The relation of work-related factors with ambulatory blood pressure and nocturnal blood pressure dipping among aging workers

Source avec lien : International Archives of Occupational and Environmental Health, , 12/31/2019. 10.1007/s00420-019-01510-8

Les personnes dont la pression artérielle nocturne (PA) est réduite présentent un risque accru de maladie cardiovasculaire par rapport aux personnes dont la PA est normale. Bien que la relation entre les facteurs liés au travail et la tension artérielle ait été largement étudiée, on sait très peu de choses sur l’association entre les facteurs liés au travail et les modèles de tension artérielle sur 24 heures chez les travailleurs âgés. Nous avons examiné la relation transversale entre les facteurs de risque liés au travail, y compris le statut professionnel, le mode de travail, les exigences et le contrôle du travail, et la tension artérielle ambulatoire chez les travailleurs âgés, en nous concentrant sur la chute nocturne de la tension artérielle.

ObjectivesIndividuals with reduced nocturnal blood pressure (BP) dipping are at increased risk of cardiovascular disease compared to persons with normal BP dipping. Although the relation of work-related factors and BP has been studied extensively, very little is known of the association between work-related factors and 24-h BP patterns in aging workers. We examined the cross-sectional relation of work-related risk factors, including occupational status, work-time mode, job demands and job control, with ambulatory BP in aging workers, focusing on nocturnal BP dipping.Methods208 workers (mean age 62 ± 3 years; 75% women) from two Finnish population-based cohort studies underwent 24-h ambulatory BP monitoring. Work-related factors were inquired using a questionnaire. Nocturnal BP dipping was calculated as [1 − (asleep BP/awake BP)] × 100.ResultsShift workers demonstrated a higher nocturnal diastolic BP dipping than regular day workers (19% vs. 17%, p = 0.03) and had a significantly higher systolic awake BP than regular day workers (136.5 mmHg vs. 132.5 mmHg, p = 0.03). Participants with high job demands demonstrated a smaller nocturnal systolic BP dipping than participants with low job demands (14% vs. 16%, p = 0.04). We did not observe significant differences in nocturnal systolic or diastolic BP dipping between groups categorized by occupational status or job control.ConclusionsAlthough shift workers have a higher daytime BP than regular daytime workers, they exhibit greater nighttime BP dipping. Participants with high job demand had smaller nighttime BP dipping than participants with low job demand. Job control or occupation did not affect the 24-h ambulatory BP profile of aging workers.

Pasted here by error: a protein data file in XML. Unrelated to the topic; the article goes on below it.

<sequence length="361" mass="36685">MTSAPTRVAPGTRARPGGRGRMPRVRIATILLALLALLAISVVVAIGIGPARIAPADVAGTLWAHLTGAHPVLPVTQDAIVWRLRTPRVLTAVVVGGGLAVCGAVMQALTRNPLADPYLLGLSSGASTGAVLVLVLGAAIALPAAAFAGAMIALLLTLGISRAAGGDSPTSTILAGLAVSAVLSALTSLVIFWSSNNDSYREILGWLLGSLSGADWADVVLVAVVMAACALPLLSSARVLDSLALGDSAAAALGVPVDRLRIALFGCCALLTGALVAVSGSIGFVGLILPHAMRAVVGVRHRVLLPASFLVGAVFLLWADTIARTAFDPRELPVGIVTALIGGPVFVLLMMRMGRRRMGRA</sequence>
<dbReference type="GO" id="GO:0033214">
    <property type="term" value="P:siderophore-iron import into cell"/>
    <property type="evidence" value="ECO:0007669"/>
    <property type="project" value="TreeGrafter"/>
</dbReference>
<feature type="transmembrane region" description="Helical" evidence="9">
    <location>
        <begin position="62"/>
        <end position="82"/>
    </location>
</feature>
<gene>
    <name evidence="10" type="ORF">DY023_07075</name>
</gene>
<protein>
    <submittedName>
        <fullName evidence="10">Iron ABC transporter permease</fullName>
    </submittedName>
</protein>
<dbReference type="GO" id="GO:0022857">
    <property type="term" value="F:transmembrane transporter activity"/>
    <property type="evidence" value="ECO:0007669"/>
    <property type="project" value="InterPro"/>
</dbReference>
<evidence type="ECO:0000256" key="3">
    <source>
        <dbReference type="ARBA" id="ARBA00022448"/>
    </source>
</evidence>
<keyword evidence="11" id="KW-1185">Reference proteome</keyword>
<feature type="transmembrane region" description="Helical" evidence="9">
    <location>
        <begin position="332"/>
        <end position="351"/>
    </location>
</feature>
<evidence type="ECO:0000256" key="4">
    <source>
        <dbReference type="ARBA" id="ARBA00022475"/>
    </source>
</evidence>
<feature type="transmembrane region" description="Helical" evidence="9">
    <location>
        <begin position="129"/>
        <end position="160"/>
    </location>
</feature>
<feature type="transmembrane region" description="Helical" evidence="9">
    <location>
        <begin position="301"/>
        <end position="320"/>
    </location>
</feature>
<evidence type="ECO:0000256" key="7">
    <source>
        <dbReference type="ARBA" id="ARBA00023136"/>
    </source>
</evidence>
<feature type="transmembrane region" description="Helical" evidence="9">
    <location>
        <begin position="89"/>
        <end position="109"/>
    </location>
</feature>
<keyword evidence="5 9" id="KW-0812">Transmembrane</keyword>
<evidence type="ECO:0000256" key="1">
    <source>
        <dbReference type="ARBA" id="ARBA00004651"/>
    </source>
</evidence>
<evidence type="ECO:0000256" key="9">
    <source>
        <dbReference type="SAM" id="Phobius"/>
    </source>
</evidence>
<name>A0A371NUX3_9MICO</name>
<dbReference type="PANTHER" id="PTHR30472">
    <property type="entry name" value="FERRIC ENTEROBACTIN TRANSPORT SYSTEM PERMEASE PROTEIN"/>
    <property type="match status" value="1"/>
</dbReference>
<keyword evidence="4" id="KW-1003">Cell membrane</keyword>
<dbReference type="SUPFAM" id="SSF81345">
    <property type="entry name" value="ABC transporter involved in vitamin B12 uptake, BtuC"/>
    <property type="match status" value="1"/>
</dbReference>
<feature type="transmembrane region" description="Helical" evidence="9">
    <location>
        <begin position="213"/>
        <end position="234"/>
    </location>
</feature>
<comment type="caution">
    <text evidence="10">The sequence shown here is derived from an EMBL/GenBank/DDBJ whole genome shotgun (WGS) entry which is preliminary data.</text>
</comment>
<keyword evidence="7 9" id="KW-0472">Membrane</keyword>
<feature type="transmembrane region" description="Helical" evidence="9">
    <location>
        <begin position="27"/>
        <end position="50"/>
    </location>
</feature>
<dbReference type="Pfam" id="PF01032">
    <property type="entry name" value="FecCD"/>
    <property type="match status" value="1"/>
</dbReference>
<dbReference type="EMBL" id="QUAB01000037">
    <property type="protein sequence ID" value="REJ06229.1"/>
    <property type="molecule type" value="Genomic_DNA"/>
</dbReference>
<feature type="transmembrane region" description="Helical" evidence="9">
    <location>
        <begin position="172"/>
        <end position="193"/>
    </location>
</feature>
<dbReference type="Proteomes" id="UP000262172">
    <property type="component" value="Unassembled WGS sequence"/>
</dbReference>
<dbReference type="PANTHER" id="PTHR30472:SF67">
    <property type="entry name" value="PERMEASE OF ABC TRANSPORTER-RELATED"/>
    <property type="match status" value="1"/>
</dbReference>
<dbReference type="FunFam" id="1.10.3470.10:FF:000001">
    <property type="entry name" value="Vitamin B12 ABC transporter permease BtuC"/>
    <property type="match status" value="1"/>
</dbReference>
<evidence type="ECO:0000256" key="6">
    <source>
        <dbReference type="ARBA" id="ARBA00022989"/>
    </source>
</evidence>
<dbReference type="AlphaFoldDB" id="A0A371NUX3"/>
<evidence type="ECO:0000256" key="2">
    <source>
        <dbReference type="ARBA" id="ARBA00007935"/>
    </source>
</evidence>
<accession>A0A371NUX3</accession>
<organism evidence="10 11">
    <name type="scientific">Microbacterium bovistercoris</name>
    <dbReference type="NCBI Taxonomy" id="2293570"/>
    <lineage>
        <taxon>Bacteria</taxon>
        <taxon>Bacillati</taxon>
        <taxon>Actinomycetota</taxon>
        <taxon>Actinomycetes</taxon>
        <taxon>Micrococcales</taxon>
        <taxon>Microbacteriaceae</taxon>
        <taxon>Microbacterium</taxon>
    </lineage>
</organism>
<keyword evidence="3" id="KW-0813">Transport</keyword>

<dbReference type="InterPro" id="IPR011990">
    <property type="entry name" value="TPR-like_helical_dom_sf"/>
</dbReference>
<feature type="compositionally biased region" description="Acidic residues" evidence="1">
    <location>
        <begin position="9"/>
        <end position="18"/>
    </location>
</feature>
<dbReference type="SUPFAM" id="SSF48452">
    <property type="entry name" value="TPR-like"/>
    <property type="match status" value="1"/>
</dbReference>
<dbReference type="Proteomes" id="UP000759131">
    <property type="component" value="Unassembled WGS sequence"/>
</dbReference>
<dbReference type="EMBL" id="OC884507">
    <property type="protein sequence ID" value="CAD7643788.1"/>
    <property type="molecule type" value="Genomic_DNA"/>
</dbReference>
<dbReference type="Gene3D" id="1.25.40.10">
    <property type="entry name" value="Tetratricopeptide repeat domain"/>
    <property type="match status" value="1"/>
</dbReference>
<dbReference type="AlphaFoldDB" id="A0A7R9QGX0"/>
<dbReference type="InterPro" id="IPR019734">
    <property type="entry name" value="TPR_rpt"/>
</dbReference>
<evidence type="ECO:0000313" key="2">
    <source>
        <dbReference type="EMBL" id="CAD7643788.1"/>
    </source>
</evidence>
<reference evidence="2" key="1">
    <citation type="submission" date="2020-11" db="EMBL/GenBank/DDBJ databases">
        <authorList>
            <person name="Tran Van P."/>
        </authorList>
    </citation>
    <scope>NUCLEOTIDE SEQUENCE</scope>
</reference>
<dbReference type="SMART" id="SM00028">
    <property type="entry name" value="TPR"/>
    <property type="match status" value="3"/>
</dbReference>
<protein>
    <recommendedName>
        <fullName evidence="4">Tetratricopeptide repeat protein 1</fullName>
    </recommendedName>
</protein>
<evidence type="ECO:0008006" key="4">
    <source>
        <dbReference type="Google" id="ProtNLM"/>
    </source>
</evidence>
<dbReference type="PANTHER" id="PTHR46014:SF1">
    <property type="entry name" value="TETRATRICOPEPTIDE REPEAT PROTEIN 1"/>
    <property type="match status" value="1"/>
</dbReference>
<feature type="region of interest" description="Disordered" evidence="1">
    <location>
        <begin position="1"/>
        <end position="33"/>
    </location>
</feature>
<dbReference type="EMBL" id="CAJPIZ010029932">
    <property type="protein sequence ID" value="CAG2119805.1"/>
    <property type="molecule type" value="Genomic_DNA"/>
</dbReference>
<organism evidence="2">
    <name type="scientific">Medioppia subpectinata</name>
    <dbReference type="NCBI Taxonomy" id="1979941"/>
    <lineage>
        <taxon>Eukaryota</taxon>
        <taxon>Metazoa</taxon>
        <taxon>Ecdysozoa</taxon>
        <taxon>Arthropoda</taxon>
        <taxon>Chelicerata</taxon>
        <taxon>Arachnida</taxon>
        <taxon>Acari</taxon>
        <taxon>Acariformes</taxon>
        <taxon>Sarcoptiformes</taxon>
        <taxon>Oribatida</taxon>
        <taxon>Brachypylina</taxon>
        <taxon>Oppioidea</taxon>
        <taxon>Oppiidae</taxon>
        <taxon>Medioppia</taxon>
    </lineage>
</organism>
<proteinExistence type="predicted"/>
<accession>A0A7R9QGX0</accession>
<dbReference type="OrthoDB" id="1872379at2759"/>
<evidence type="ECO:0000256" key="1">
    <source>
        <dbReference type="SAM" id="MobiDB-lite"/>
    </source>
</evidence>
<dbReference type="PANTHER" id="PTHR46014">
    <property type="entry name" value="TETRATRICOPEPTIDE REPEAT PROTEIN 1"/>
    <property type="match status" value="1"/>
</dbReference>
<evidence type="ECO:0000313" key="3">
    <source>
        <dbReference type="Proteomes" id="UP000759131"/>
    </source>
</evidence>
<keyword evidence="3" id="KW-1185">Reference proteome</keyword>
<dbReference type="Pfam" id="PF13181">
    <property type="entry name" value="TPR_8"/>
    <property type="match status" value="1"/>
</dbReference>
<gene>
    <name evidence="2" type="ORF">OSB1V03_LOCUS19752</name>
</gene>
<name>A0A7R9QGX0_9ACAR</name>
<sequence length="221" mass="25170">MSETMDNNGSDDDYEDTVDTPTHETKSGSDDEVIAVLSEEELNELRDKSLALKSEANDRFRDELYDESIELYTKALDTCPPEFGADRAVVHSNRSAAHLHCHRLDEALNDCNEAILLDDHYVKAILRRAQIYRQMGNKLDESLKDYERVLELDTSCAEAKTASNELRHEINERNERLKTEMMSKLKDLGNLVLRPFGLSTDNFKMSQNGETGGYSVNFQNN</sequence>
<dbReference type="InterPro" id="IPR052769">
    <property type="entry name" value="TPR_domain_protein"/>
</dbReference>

Lisez l’article

Laisser un commentaire